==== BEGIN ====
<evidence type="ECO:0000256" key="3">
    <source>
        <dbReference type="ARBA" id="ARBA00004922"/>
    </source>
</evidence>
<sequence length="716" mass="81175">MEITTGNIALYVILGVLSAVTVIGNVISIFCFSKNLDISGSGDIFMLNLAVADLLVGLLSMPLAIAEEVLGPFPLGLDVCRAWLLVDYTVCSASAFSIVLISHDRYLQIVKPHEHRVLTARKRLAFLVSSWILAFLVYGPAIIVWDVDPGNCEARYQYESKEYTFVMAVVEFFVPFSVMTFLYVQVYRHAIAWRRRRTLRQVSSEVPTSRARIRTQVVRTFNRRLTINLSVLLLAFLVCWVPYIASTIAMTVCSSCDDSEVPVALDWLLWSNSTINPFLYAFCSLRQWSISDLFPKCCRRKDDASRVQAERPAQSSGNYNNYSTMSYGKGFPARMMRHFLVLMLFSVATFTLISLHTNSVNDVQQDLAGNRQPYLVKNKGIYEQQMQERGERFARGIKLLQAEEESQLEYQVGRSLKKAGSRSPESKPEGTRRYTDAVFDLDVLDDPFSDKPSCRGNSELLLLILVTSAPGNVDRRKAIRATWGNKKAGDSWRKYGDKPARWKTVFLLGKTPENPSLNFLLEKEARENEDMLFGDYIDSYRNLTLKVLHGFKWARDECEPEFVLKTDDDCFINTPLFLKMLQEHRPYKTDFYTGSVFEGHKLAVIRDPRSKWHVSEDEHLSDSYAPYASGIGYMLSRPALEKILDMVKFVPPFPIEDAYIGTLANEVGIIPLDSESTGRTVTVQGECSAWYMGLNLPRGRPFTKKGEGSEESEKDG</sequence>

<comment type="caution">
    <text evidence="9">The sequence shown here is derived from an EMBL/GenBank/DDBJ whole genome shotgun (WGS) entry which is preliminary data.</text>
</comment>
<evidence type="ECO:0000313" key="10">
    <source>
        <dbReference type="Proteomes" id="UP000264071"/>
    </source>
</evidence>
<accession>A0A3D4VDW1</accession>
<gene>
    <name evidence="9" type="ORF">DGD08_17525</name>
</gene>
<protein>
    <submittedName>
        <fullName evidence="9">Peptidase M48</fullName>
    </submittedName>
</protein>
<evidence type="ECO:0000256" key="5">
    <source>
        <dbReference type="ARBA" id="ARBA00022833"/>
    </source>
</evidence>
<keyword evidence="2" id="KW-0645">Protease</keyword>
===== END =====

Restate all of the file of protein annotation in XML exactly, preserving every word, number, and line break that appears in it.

<evidence type="ECO:0000256" key="3">
    <source>
        <dbReference type="ARBA" id="ARBA00004922"/>
    </source>
</evidence>
<sequence length="716" mass="81175">MEITTGNIALYVILGVLSAVTVIGNVISIFCFSKNLDISGSGDIFMLNLAVADLLVGLLSMPLAIAEEVLGPFPLGLDVCRAWLLVDYTVCSASAFSIVLISHDRYLQIVKPHEHRVLTARKRLAFLVSSWILAFLVYGPAIIVWDVDPGNCEARYQYESKEYTFVMAVVEFFVPFSVMTFLYVQVYRHAIAWRRRRTLRQVSSEVPTSRARIRTQVVRTFNRRLTINLSVLLLAFLVCWVPYIASTIAMTVCSSCDDSEVPVALDWLLWSNSTINPFLYAFCSLRQWSISDLFPKCCRRKDDASRVQAERPAQSSGNYNNYSTMSYGKGFPARMMRHFLVLMLFSVATFTLISLHTNSVNDVQQDLAGNRQPYLVKNKGIYEQQMQERGERFARGIKLLQAEEESQLEYQVGRSLKKAGSRSPESKPEGTRRYTDAVFDLDVLDDPFSDKPSCRGNSELLLLILVTSAPGNVDRRKAIRATWGNKKAGDSWRKYGDKPARWKTVFLLGKTPENPSLNFLLEKEARENEDMLFGDYIDSYRNLTLKVLHGFKWARDECEPEFVLKTDDDCFINTPLFLKMLQEHRPYKTDFYTGSVFEGHKLAVIRDPRSKWHVSEDEHLSDSYAPYASGIGYMLSRPALEKILDMVKFVPPFPIEDAYIGTLANEVGIIPLDSESTGRTVTVQGECSAWYMGLNLPRGRPFTKKGEGSEESEKDG</sequence>

<comment type="caution">
    <text evidence="9">The sequence shown here is derived from an EMBL/GenBank/DDBJ whole genome shotgun (WGS) entry which is preliminary data.</text>
</comment>
<evidence type="ECO:0000313" key="10">
    <source>
        <dbReference type="Proteomes" id="UP000264071"/>
    </source>
</evidence>
<accession>A0A3D4VDW1</accession>
<gene>
    <name evidence="9" type="ORF">DGD08_17525</name>
</gene>
<protein>
    <submittedName>
        <fullName evidence="9">Peptidase M48</fullName>
    </submittedName>
</protein>
<evidence type="ECO:0000256" key="5">
    <source>
        <dbReference type="ARBA" id="ARBA00022833"/>
    </source>
</evidence>
<keyword evidence="2" id="KW-0645">Protease</keyword>